JUST because a move has political merit doesn’t mean its timing does. No one can argue with the spirit behind Dr Tahirul Qadri’s demands: who wouldn’t want free and fair elections? Pursue such a goal without considering timing and methods, though, and one could end up with no elections at all. Dr Qadri’s agenda remains unclear, so perhaps that logic doesn’t fully apply in his case. But Imran Khan’s agenda is much easier to speculate on. He is on the cusp of breaking through as a significant politician whose party can make a dent at the polls. So while he is well within his rights and the norms of politics to be talking to potential allies, he should think more carefully before getting behind a dubious agenda with potentially disruptive consequences.
It is all very well for Mr Khan to claim that under no circumstances does he want elections to be delayed. And presumably, given how important these polls are for him, he really doesn’t. But it is hard to square that sentiment with his demand for a new Election Commission of Pakistan so late in the game, especially when several top legal minds consider the current ECP to be constitutional and when there is no clear constitutional mechanism for disbanding it and creating a new one. The process for appointing the ECP that is now in place as a result of the 18th Amendment is the most inclusive the country has ever had. So even if those jumping on Dr Qadri’s disband-the-ECP bandwagon — including the PML-Q, even as it works out its election strategy with the PPP — think the current commission isn’t perfect, they should ask themselves if it is biased enough for them to risk delaying a democratic transition.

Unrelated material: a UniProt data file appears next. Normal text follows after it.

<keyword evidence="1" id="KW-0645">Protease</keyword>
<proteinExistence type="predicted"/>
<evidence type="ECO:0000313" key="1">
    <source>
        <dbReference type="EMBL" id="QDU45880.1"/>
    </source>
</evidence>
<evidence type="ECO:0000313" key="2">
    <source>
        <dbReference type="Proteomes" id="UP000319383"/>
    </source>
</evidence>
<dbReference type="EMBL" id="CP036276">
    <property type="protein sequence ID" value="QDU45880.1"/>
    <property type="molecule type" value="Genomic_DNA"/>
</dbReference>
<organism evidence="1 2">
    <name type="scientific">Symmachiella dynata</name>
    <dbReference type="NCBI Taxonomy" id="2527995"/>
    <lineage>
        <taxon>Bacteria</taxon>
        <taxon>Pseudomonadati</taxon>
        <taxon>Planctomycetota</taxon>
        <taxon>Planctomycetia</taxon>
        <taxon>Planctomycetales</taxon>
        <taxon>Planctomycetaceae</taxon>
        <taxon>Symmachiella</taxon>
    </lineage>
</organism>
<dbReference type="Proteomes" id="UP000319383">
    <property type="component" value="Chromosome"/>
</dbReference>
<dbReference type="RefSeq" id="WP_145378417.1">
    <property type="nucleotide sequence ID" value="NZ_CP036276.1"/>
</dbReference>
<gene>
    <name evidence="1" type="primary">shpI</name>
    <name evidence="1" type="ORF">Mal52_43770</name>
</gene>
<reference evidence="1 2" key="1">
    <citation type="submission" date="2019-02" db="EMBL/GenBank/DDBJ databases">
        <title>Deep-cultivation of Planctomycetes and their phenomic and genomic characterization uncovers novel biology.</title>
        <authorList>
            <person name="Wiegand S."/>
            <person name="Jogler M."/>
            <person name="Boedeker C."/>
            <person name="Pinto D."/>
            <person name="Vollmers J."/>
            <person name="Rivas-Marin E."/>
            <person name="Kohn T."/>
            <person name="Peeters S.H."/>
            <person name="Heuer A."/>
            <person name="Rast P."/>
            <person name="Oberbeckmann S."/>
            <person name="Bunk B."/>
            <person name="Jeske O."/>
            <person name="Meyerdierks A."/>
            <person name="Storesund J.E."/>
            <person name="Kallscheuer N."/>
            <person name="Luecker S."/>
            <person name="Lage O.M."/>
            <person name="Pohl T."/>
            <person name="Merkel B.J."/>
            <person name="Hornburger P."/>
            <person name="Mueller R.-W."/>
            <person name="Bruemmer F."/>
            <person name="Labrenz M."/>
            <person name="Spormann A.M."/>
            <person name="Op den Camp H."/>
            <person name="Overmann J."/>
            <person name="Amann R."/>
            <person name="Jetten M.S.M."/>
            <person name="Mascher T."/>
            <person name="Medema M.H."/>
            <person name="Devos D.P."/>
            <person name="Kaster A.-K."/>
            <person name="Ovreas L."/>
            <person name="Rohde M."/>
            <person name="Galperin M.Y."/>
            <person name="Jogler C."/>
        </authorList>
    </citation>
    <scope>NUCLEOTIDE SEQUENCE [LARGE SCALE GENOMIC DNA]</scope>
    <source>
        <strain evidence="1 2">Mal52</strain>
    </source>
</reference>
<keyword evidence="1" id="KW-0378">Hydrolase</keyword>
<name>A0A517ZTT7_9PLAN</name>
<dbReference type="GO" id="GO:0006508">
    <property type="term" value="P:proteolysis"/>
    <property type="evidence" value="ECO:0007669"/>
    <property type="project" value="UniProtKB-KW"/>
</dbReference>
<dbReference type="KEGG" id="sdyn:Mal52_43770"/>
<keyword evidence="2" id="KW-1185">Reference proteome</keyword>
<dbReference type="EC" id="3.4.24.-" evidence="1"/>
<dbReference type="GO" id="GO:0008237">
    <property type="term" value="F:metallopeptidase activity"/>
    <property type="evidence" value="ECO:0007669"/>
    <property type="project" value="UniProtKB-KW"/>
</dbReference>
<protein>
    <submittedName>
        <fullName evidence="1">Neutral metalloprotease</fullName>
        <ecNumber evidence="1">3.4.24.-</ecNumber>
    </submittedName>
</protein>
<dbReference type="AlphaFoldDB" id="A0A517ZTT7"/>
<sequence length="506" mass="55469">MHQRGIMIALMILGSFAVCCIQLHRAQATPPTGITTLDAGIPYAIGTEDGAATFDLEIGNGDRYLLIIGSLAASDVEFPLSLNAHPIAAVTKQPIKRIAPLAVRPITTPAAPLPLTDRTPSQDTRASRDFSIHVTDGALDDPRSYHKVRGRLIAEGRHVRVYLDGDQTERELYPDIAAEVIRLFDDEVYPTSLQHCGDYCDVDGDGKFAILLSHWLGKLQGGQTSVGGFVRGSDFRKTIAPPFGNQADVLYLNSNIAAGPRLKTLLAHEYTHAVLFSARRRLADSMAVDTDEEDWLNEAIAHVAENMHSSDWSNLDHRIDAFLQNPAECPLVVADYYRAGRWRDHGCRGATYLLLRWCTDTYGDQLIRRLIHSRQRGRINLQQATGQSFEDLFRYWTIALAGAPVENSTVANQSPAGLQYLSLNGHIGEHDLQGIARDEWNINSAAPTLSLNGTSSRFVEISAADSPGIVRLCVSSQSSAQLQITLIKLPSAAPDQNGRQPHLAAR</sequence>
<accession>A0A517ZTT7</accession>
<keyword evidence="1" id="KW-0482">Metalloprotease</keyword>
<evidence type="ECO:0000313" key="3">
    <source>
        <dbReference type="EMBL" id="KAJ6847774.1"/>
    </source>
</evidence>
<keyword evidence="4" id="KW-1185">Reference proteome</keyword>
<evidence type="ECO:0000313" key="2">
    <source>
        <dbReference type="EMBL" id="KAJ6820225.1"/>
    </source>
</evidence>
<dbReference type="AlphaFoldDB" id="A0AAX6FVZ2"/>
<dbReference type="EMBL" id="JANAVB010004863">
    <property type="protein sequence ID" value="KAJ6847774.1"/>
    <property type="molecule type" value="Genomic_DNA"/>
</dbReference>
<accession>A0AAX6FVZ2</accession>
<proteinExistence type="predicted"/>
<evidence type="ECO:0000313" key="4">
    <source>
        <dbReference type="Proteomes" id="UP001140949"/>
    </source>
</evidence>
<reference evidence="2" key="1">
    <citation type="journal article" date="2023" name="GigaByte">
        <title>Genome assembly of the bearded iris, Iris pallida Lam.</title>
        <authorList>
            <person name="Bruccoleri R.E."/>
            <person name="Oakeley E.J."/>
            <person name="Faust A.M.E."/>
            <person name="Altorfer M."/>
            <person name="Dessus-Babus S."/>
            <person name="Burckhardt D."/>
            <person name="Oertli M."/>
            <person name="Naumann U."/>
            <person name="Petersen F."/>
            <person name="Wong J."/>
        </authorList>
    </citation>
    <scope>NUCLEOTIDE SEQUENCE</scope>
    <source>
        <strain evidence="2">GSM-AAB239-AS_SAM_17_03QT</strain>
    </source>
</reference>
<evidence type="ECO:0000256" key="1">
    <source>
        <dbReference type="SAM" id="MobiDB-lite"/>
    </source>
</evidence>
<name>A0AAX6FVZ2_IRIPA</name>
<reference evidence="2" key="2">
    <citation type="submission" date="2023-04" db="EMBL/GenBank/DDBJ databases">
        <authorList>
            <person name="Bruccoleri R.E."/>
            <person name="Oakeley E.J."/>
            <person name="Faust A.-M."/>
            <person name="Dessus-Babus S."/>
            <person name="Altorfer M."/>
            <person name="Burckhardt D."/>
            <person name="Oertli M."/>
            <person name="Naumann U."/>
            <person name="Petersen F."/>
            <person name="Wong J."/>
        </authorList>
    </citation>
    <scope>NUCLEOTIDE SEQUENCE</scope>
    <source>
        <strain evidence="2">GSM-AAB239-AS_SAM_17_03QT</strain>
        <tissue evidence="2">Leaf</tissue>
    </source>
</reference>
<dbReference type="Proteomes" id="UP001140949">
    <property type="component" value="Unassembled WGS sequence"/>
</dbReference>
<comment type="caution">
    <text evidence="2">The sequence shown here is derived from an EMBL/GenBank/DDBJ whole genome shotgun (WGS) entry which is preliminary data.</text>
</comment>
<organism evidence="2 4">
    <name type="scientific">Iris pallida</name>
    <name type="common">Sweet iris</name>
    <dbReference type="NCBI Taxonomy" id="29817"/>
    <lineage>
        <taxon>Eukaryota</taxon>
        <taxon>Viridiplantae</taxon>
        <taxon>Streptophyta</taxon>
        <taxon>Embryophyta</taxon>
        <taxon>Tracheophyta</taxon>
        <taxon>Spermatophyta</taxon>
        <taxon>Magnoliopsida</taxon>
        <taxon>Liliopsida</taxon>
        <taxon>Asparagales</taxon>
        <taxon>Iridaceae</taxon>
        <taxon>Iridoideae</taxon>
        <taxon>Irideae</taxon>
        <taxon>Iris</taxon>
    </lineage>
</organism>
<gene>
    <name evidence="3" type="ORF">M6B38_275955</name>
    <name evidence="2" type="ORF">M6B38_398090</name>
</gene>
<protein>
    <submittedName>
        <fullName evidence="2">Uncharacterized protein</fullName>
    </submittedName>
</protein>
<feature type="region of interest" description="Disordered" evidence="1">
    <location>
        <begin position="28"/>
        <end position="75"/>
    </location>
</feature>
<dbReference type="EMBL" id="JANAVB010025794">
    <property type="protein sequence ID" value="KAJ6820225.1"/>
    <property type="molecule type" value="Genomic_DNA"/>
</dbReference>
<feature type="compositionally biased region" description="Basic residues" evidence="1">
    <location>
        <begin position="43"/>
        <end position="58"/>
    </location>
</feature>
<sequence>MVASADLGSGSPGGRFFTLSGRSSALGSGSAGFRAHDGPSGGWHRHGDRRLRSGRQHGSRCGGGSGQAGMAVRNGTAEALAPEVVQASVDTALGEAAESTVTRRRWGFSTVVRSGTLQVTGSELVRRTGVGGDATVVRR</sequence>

The chief election commissioner did the right thing yesterday by taking a public stand against the dissolution of the ECP. The hope is that he will not resign out of pressure or frustration before seeing the country through these historic elections. The best way for the ECP to respond to critics is to carry out its task in the most reasonable but independent way possible, and it has shown it can do this through its decisions to carry out voter verification but not delimitation in Karachi, and to ban government recruitment but consider some requests on a case-by-case basis. Much will also depend on the Supreme Court’s choices. As it responds to Dr Qadri’s petition asking for the commission to be scrapped, the SC would do well to keep in mind the critical juncture the country stands at today.